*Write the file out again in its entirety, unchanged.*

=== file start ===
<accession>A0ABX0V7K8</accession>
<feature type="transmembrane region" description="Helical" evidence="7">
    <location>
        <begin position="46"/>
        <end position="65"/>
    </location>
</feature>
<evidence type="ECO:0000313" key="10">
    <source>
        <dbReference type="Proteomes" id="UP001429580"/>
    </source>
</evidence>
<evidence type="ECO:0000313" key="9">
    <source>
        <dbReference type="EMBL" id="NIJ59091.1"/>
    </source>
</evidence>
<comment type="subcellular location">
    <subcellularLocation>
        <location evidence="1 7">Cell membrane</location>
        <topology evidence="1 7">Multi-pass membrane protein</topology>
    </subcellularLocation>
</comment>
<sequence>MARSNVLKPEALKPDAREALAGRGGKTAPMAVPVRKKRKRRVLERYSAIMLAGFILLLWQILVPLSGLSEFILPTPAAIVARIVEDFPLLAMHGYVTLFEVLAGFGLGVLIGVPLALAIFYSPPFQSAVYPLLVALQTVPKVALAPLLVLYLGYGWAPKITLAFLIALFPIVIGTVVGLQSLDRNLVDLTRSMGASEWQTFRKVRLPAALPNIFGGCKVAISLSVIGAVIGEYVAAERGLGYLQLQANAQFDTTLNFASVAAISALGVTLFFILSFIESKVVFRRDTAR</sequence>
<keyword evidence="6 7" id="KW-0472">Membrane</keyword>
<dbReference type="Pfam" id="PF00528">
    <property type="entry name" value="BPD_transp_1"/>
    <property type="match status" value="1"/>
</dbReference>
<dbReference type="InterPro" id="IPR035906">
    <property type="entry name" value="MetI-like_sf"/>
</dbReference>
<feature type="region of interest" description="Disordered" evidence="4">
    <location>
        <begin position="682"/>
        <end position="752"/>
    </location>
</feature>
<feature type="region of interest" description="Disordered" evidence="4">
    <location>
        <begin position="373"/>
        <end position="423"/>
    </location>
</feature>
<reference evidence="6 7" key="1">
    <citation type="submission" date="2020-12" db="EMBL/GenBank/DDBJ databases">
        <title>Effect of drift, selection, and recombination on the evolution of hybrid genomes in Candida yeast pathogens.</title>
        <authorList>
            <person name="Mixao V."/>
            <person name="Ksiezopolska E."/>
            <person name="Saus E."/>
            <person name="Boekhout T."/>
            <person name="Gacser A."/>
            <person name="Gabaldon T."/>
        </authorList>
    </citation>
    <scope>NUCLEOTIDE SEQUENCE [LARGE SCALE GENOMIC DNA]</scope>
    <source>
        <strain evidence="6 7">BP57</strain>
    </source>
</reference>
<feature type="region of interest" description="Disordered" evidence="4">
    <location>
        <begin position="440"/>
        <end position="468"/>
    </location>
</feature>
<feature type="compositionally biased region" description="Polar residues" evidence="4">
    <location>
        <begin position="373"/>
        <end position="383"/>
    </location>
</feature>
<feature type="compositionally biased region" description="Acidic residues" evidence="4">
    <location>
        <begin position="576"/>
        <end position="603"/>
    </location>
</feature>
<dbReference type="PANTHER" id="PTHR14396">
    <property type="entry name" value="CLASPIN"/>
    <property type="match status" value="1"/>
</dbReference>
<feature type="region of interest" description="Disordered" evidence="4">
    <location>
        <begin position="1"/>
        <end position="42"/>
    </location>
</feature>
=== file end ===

<accession>A0ABX0V7K8</accession>
<feature type="transmembrane region" description="Helical" evidence="7">
    <location>
        <begin position="46"/>
        <end position="65"/>
    </location>
</feature>
<evidence type="ECO:0000313" key="10">
    <source>
        <dbReference type="Proteomes" id="UP001429580"/>
    </source>
</evidence>
<evidence type="ECO:0000313" key="9">
    <source>
        <dbReference type="EMBL" id="NIJ59091.1"/>
    </source>
</evidence>
<comment type="subcellular location">
    <subcellularLocation>
        <location evidence="1 7">Cell membrane</location>
        <topology evidence="1 7">Multi-pass membrane protein</topology>
    </subcellularLocation>
</comment>
<sequence>MARSNVLKPEALKPDAREALAGRGGKTAPMAVPVRKKRKRRVLERYSAIMLAGFILLLWQILVPLSGLSEFILPTPAAIVARIVEDFPLLAMHGYVTLFEVLAGFGLGVLIGVPLALAIFYSPPFQSAVYPLLVALQTVPKVALAPLLVLYLGYGWAPKITLAFLIALFPIVIGTVVGLQSLDRNLVDLTRSMGASEWQTFRKVRLPAALPNIFGGCKVAISLSVIGAVIGEYVAAERGLGYLQLQANAQFDTTLNFASVAAISALGVTLFFILSFIESKVVFRRDTAR</sequence>
<keyword evidence="6 7" id="KW-0472">Membrane</keyword>
<dbReference type="Pfam" id="PF00528">
    <property type="entry name" value="BPD_transp_1"/>
    <property type="match status" value="1"/>
</dbReference>
<dbReference type="InterPro" id="IPR035906">
    <property type="entry name" value="MetI-like_sf"/>
</dbReference>
<feature type="region of interest" description="Disordered" evidence="4">
    <location>
        <begin position="682"/>
        <end position="752"/>
    </location>
</feature>
<feature type="region of interest" description="Disordered" evidence="4">
    <location>
        <begin position="373"/>
        <end position="423"/>
    </location>
</feature>
<reference evidence="6 7" key="1">
    <citation type="submission" date="2020-12" db="EMBL/GenBank/DDBJ databases">
        <title>Effect of drift, selection, and recombination on the evolution of hybrid genomes in Candida yeast pathogens.</title>
        <authorList>
            <person name="Mixao V."/>
            <person name="Ksiezopolska E."/>
            <person name="Saus E."/>
            <person name="Boekhout T."/>
            <person name="Gacser A."/>
            <person name="Gabaldon T."/>
        </authorList>
    </citation>
    <scope>NUCLEOTIDE SEQUENCE [LARGE SCALE GENOMIC DNA]</scope>
    <source>
        <strain evidence="6 7">BP57</strain>
    </source>
</reference>
<feature type="region of interest" description="Disordered" evidence="4">
    <location>
        <begin position="440"/>
        <end position="468"/>
    </location>
</feature>
<feature type="compositionally biased region" description="Polar residues" evidence="4">
    <location>
        <begin position="373"/>
        <end position="383"/>
    </location>
</feature>
<feature type="compositionally biased region" description="Acidic residues" evidence="4">
    <location>
        <begin position="576"/>
        <end position="603"/>
    </location>
</feature>
<dbReference type="PANTHER" id="PTHR14396">
    <property type="entry name" value="CLASPIN"/>
    <property type="match status" value="1"/>
</dbReference>
<feature type="region of interest" description="Disordered" evidence="4">
    <location>
        <begin position="1"/>
        <end position="42"/>
    </location>
</feature>